Thursday, May 16, 2013

LayOut: Preview Mode


Those of you who watched the previous LayOut video will have noticed one significant problem; whilst editing the track technically worked, the visualization of your actions leaved something to be desired.

As planned, I've moved on to editing sprite placement next. And in doing so, I incorporated a real-time preview of the changes you are making. If you create a new curve, hill or even change the placement of an object, this is updated in real-time. You can also change the camera angle by dragging in the preview window with the mouse.

In this screenshot, I've imported the Devil's Canyon track. The 2D path is shown in the lower panel, and the actual rendering in the top panel. The panels can be linked so as you scroll through a level, the placement remains in sync. The 2D window is in scenery editing mode. The large dots indicate the start of a 'segment' of scenery items. Scenery in OutRun is segmented like this, so that patterns can be reused multiple times to save on storage space. Each time you use a segment, its length is variable. Segments wrap if the length exceeds the number of items in the segment.

Switching to the scenery tab, you are immediately linked to the segment selected in the 2D view. There is a lot of complexity here, and I haven't even finished work on this part of the editor. The list on the left represents the segment and shows the list of items used in this section. Here you can see items including, rocks, road debris and so forth. The timing at which this list is rendered is affected by the pattern frequency. The engine can render two sprites per road position. Although it's possible to create the illusion of more. For example, on the Gateway stage the top beam is actually positioned behind the pillars. Or you can adjust the y values in some cases. 

Clicking an item in this list invokes object specific properties on the right hand side. In this case, you can edit the x and y position, select whether to horizontally flip the sprite, whether the object has a shadow and the custom draw routine used. Changing these properties only affects a single entry of the item in the segment. All of this is of course based on how the original OutRun engine works. 

Where we deviate from how the original engine works is with the new preview window. The preview window is cool because you can just say 'show me the track at position 704'. The original engine doesn't work like this; it must render the entire level from start to finish. If you were to hack the original game so that each level started at position 704, you would see something completely incorrect. Similarly, there is no easy way to reverse backwards through a track and this is now possible. The downside to this is that it adds complexity and possibly bugs where the rendering deviates. The upside in terms of previewing all changes in real-time is immense though. You can position the camera on the track, create a curve and watch the environment change in front of your eyes as you turn a dial.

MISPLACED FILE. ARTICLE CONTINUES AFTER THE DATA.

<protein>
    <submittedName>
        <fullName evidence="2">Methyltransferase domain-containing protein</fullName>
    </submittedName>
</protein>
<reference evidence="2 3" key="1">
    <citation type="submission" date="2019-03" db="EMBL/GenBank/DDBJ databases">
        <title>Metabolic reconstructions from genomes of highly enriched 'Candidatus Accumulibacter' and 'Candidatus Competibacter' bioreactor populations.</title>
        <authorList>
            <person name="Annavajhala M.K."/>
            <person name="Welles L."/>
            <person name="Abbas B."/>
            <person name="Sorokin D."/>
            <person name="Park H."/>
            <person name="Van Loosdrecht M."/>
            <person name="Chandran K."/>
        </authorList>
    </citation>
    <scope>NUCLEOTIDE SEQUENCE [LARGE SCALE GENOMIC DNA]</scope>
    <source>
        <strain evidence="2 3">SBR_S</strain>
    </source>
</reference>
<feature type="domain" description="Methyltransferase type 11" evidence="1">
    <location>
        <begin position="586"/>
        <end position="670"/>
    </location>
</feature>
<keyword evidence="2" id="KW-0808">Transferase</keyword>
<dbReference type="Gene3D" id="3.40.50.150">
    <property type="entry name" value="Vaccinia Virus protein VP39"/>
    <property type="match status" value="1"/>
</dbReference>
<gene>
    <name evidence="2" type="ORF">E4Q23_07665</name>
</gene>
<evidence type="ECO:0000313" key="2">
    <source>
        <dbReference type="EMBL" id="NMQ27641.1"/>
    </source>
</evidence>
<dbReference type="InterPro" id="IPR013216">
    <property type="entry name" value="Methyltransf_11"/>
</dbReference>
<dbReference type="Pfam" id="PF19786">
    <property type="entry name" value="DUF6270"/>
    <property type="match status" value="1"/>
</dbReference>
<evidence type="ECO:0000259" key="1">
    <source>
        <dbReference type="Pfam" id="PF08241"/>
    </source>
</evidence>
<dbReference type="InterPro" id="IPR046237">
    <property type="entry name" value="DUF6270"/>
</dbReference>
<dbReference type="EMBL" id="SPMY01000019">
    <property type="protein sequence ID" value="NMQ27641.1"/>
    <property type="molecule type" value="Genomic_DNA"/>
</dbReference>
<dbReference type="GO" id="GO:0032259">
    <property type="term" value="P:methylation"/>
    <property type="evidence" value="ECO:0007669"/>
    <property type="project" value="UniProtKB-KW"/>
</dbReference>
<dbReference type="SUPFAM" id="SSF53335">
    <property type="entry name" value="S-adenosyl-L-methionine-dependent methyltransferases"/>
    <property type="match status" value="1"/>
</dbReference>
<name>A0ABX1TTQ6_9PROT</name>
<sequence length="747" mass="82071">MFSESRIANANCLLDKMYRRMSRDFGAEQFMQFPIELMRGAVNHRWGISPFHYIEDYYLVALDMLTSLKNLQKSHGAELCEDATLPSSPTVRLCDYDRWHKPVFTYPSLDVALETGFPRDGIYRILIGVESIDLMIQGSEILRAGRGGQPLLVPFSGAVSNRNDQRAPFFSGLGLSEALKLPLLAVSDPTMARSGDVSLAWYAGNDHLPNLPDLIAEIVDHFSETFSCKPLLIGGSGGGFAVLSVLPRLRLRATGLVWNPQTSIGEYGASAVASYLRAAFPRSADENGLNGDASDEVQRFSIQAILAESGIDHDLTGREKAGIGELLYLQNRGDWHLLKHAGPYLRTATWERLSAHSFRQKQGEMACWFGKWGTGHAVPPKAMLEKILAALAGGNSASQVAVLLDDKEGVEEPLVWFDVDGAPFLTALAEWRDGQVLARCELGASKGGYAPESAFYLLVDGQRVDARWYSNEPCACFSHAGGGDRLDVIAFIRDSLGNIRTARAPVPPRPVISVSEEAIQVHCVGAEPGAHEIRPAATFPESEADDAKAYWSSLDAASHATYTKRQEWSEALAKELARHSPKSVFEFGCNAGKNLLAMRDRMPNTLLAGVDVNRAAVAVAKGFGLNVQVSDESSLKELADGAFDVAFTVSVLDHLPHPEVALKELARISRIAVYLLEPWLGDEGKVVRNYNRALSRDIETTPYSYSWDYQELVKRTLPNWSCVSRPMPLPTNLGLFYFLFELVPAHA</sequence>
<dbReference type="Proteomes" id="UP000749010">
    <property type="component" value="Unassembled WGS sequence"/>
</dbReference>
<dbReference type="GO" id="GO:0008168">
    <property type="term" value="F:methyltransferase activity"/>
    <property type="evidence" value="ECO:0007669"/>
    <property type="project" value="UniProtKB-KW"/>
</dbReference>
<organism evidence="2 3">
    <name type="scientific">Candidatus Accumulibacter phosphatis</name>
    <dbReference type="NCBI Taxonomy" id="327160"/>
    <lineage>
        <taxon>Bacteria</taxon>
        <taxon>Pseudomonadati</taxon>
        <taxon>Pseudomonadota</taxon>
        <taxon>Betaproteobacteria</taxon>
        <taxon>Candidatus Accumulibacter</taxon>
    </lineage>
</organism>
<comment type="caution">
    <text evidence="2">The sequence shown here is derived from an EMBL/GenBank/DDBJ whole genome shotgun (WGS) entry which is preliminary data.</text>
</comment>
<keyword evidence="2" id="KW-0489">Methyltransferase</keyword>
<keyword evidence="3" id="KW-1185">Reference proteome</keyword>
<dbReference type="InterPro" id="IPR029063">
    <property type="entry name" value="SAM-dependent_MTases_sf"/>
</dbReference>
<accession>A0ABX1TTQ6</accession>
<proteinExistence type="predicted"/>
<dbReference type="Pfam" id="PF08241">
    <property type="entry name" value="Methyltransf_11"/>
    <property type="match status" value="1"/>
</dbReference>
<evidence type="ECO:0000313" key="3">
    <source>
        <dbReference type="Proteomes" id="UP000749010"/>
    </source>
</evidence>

There's still a lot of work to do; it's a relatively complex project, which I guess is why no one has attempted it before. Additionally, I haven't done a lot of GUI based application development before, so I'm learning as I go.


Neil from the OutRun and Space Harrier Replicas project has kindly made this rather stunning logo for CannonBall. 

For now, it's only featured on the CannonBall page, but I will incorporate it into the build itself in future. I do plan to get back to CannonBall and add hardware rendering and other new features when LayOut is released.

I also moved the standard CannonBall download page to a new cleaner page on github. The old blog page was full of dated comments and somewhat messy. 


barito said...

Thank you for your work and for keeping us updated: it's hard to keep up a project like Cannonball, especially considering how many "side" projects like LayOut are popping out... and it's all because of your passion and competence

yt said...

No probs! Doing these updates helps remind me I'm making progress ;)

In the end CannonBall and LayOut both benefit and rely upon each other. The new preview mode reuses bits of the CannonBall rendering engine, so without CannonBall it wouldn't have been as easy.

Additionally, a lot of the CannonBall feedback related to editing the levels, graphics and game data, and this is a stepping stone towards that. :-)